Although Kentucky earned its 12th straight victory last time out, it appeared to play down to its competition somewhat.
That has rarely seemed to be a problem against LSU.
Coming off one of their worst offensive showings of the season, the top-ranked Wildcats look to regroup at that end Saturday when they visit the struggling Tigers.
Playing its first game atop the AP poll since losing to Indiana on Dec. 10, Kentucky (20-1, 6-0 SEC) defeated Georgia 57-44 on Tuesday.
It was hardly a thing of beauty, however, as the Wildcats finished with a season low in points and Michael Kidd-Gilchrist was the only starter to score more than seven, finishing with 14. Doron Lamb - averaging a team-best 13.7 points - missed 6 of 8 shots and scored seven, while freshman forward Anthony Davis, who averages 13.2 points, scored just four but did have 11 rebounds to key a 41-26 Kentucky advantage on the glass.
Davis also blocked five shots, helping limit Georgia to 34.5 percent shooting and only three trips to the free-throw line.
"I'm happy we won," coach John Calipari said. "But I want us to be even better."
Senior Darius Miller was one of the few offensive bright spots, matching a season high with 19 points off the bench. He made 7 of 8 shots, including all four of his 3-pointers, but Calipari knows that for his team to truly be considered a national title contender it needs a more balanced attack.
"We're just into our own thing right now and you can't be a special team and be that way," Calipari said. "The biggest thing is let's step this thing up. ... We could be really special and we're not right now."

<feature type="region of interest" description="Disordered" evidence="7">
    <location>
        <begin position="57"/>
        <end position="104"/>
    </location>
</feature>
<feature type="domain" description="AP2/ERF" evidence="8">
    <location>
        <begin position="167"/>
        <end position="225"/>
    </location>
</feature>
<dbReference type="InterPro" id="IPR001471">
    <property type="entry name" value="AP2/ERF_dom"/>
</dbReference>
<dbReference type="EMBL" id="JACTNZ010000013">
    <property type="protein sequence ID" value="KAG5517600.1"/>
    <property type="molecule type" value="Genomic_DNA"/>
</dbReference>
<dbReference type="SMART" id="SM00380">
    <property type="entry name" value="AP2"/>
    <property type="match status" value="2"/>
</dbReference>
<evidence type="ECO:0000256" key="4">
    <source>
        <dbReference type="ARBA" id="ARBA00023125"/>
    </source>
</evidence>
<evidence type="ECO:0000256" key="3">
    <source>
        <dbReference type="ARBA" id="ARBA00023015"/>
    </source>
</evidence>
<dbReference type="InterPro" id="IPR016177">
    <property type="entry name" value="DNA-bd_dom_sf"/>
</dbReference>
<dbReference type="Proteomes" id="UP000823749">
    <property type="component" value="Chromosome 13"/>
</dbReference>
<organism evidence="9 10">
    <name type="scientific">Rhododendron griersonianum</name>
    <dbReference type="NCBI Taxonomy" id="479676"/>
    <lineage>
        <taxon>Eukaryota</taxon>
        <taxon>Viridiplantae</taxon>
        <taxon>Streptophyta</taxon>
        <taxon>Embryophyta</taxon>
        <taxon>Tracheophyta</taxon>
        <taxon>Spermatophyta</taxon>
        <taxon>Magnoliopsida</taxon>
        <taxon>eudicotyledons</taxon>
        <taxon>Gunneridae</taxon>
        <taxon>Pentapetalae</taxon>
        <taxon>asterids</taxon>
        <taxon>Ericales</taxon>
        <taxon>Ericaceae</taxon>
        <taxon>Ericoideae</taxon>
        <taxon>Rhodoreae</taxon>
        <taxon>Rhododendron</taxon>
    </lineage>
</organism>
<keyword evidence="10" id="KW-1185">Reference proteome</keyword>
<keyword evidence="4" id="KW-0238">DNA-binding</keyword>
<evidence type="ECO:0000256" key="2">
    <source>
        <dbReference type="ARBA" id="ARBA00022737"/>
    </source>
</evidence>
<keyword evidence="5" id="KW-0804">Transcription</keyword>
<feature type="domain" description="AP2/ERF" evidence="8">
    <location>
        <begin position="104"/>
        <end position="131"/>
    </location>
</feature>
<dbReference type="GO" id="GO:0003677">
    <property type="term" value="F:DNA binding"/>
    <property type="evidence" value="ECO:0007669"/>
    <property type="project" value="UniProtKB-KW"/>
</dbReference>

Another win over LSU (12-8, 2-4) would be nothing special. Since the 1992-93 season, Kentucky is 18-0 in the series when LSU is unranked, and 0-4 when the Tigers are in the Top 25.
LSU has been unranked in the last two meetings, and the Wildcats have won by a combined 64 points. In the lone matchup last season, Kentucky won 82-44, as Terrence Jones scored 17, Miller added 15 and the Tigers shot 26.2 percent.
LSU could have trouble making shots again, with Kentucky leading the nation in defensive field-goal percentage (36.2). The Wildcats are also strong on the boards, leading the SEC with a plus-7.7 rebounding differential.
That type of hustle impresses LSU coach Trent Johnson.
"They play hard, and they take no prisoners," Johnson said. "When you have that kind of talent, the kind of talent (Calipari) has had ... most guys have a sense of entitlement, but they come after you now."
The Tigers are coming off Wednesday's 76-71 loss at No. 18 Mississippi State, falling to 1-14 in their last 15 against ranked foes.
Andre Stringer led LSU with 17 points, bouncing back from a string of poor performances leading to a demotion to the bench. The sophomore had averaged 5.7 points on 23.3 percent shooting in his previous three games.
Although the Tigers are struggling in the SEC, freshman Anthony Hickey has stepped up his play since the non-conference season concluded. The 5-foot-10 point guard is averaging 12.7 points on 50.9 percent shooting in six SEC games after averaging 4.8 points on 25.0 percent shooting in his previous five contests.
Johnson hopes Hickey, Kentucky's Mr. Basketball in 2011, can keep his emotions in check against a team he grew up idolizing. He was not recruited by the Wildcats.
"He grew up (in Kentucky), and he knows what that is about," Johnson said. "But he also knows that if he is not on an even keel and not making good decisions, things aren't going to happen for us and for him."